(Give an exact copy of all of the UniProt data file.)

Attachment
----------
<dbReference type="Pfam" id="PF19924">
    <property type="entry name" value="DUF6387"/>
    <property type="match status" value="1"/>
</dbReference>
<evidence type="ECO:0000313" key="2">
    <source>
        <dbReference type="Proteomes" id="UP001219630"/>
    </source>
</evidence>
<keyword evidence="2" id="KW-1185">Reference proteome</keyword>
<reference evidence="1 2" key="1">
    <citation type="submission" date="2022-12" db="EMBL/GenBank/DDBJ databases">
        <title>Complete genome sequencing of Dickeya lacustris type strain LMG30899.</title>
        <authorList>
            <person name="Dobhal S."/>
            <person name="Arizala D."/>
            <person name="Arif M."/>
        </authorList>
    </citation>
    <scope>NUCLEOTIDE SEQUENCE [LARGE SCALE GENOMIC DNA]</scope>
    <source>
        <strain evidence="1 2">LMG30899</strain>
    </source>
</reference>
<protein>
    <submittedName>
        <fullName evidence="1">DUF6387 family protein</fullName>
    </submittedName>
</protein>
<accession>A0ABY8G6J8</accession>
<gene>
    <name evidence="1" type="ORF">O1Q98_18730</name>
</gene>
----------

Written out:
<dbReference type="Pfam" id="PF19924">
    <property type="entry name" value="DUF6387"/>
    <property type="match status" value="1"/>
</dbReference>
<evidence type="ECO:0000313" key="2">
    <source>
        <dbReference type="Proteomes" id="UP001219630"/>
    </source>
</evidence>
<keyword evidence="2" id="KW-1185">Reference proteome</keyword>
<reference evidence="1 2" key="1">
    <citation type="submission" date="2022-12" db="EMBL/GenBank/DDBJ databases">
        <title>Complete genome sequencing of Dickeya lacustris type strain LMG30899.</title>
        <authorList>
            <person name="Dobhal S."/>
            <person name="Arizala D."/>
            <person name="Arif M."/>
        </authorList>
    </citation>
    <scope>NUCLEOTIDE SEQUENCE [LARGE SCALE GENOMIC DNA]</scope>
    <source>
        <strain evidence="1 2">LMG30899</strain>
    </source>
</reference>
<protein>
    <submittedName>
        <fullName evidence="1">DUF6387 family protein</fullName>
    </submittedName>
</protein>
<accession>A0ABY8G6J8</accession>
<gene>
    <name evidence="1" type="ORF">O1Q98_18730</name>
</gene>